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Acuna v Calauag, G.R. No.

L-10736, April 30, 1957


 Petitioners executed in favor of Reynaldo T. Santos a real estate mortgage

over two parcels of land to secure the payment of a loan.

 Respondent Santos filed a complaint for foreclosure of the mortgage.

 On August 1, 1951, the parties submitted a written agreement, reciting

among others, the failure of the mortgagors to pay the loan and that
judgment be "rendered in favor of the plaintiff (Santos) against the
defendants (Acunas).

 Judge Caluag rendered judgment in accordance with the terms thereof.

 The decision having become final and executory, a writ of execution was
issued on December 20, same year. The properties mortgaged were sold to
Santos. On May 10, 1952 upon petition of Santos, an order was issued for
the issuance of a writ of possession.

 On June 9, 1953, Both parties submitted before the trial court an "Agreement
and Petition" wherein they agree that the defendants have offered to
purchase the properties involved in this case.

 The defendants have failed to comply with the terms of the agreement.
Respondent Judge issued an alias writ of possession as prayed for in an ex-
parte petition filed by counsel for the plaintiff.

 On May 8, 1954, petitioners filed an urgent petition to quash the alias writ of
possession issued on September 23, 1953, on the ground that said writ was
null and void.

 The respondent judge granted the petition and ordered the Sheriff and his
agents to refrain from enforcing the said writ until further order from this

 On July 8, 1954, respondent Judge issued an order for the issuance of an

alias writ of possession to enforce the decision in the case.

 On July 12, 1954, petitioners filed a notice of appeal from the order of July 8,
1954. Their perfected appeal is docketed in this Court under G.R. No. L-
8881, entitled "Reynaldo T. Santos vs. Emiliano Acuña, et al.".
 On October 28, 1955, respondent Judge appointed respondent Guillermo
Romero as receiver of the properties involved over the opposition of the

 The position taken by the petitioners in these certiorari proceedings is that,

inasmuch as they had perfected their appeal in the main case which involves
the possession of the property in question, respondent Judge no longer had
jurisdiction over said question of possession, much less could he deprive the
appellants of their actual possession and deliver the same to another.



 We agree with counsel for the respondents that, although the perfection of
an appeal deprives the trial court of jurisdiction over the case, nevertheless,
under the law, said court retains jurisdiction as regards the preservation of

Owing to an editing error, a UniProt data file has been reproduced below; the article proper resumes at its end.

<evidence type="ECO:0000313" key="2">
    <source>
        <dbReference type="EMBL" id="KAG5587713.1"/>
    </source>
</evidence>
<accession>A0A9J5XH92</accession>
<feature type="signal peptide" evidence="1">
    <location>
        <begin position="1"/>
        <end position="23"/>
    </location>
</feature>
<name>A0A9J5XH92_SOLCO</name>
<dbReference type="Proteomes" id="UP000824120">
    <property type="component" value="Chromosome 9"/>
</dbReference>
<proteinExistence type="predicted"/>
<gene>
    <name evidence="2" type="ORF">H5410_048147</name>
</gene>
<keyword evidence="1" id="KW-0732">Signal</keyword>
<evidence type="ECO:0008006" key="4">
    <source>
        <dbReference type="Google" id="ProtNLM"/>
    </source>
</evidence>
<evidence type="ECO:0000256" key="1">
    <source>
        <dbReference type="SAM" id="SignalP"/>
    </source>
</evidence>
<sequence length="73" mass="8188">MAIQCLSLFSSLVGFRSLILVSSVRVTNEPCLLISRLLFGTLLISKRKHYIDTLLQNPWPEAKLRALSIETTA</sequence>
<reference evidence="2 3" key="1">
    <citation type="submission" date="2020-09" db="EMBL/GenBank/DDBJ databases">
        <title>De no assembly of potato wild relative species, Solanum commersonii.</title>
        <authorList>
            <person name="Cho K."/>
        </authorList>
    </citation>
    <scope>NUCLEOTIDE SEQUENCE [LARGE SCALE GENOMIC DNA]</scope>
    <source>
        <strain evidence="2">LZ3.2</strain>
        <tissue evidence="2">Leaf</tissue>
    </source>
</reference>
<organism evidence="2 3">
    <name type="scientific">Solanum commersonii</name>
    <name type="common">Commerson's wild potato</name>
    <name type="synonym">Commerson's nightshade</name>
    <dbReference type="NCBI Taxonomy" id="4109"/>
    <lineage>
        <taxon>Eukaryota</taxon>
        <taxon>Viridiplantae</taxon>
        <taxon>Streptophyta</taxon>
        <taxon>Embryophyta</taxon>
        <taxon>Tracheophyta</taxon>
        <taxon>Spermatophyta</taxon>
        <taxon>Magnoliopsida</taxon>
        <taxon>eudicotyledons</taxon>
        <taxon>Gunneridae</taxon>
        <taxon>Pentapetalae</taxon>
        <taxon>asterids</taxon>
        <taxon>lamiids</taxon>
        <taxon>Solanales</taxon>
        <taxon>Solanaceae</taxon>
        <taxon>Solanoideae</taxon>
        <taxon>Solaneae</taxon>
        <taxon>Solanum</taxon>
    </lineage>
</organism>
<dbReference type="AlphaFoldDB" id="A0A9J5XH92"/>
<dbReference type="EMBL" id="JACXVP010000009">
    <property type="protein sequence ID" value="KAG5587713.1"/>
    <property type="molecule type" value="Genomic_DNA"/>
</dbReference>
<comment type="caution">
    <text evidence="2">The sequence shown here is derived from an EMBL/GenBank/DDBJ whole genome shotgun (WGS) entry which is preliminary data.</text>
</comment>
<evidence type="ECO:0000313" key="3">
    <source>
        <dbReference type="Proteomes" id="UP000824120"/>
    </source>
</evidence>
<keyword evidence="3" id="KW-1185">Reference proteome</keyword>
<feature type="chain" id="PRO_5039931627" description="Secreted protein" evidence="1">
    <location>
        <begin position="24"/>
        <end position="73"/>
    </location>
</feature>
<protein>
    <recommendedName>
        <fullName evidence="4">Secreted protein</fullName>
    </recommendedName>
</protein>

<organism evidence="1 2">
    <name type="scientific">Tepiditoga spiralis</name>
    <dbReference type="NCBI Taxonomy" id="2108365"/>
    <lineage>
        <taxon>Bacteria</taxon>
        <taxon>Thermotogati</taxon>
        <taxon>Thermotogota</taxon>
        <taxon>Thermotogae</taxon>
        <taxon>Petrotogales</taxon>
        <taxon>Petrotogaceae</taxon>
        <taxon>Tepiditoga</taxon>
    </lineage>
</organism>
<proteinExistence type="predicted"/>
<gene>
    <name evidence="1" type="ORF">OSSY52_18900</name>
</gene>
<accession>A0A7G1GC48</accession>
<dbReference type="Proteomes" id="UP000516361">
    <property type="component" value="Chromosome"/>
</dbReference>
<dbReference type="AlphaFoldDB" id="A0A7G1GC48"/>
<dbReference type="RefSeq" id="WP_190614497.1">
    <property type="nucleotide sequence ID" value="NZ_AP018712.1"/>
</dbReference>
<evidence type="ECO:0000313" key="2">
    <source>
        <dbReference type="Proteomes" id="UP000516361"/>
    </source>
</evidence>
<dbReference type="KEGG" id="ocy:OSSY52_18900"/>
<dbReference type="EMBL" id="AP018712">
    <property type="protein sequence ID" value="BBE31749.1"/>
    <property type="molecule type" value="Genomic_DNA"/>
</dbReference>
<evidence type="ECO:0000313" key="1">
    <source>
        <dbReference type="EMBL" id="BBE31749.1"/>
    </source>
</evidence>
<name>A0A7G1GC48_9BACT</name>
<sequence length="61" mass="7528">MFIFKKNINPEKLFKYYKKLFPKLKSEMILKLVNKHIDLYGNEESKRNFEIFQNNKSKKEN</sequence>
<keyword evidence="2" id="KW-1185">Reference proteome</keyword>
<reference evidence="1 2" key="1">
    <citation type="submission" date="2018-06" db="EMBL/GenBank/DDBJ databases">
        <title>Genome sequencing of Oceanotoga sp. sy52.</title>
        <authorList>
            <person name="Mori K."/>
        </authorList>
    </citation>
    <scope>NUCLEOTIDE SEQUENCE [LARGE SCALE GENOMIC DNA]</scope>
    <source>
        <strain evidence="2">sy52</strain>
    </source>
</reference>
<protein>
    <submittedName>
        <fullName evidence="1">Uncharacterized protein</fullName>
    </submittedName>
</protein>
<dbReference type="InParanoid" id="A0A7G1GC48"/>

the property under litigation and involved in the appeal, including necessarily
the authority to appoint a receiver who has the power to take and keep
possession of the property in controversy. (Rule 61, Section 1 (d) and
Section 7; Velasco & Co. vs. Go Chuico, 28 Phil., 39; Jocson vs. Presbitero et
al., 97 Phil., 6).

 According to respondents' answer to the petition, petitioners did not contest

the legality and propriety of the appointment of the receiver; they did not
even file a motion for reconsideration of the appointment. Consequently, it is
now rather late to raise the question of the propriety and legality of the order
of the court appointing said receiver. According to the same answer,
petitioners herein are insolvent: the building and improvements involved in
the appeal in danger of being destroyed or impaired; and petitioners have
failed to pay the rents at the rate of P500 a month from August, 1953, up to
the date of the answer, June 26, 1956, amounting to about P15,000, for
which the receiver was appointed on October 28, 1955.

 Petitioners insinuate in their petition that the order for the delivery of the
property to the receiver "touches a matter litigated by the appeal, i.e., the
physical possession of the petitioners". That is not correct. The question
litigated in the appeal is whether the petitioners or respondent Santos has a
better right to possession. The appointment of the receiver with order to
deliver possession to him does not touch upon, much less decide that
question. It merely means that pending appeal, and to preserve the property
and keep the rents, the trial court through its officer, the receiver, would
take possession.

 The orders of respondent Judge on petitioner's to deliver possession of the

property to the receiver are therefore valid and it was petitioners' duty to
obey the same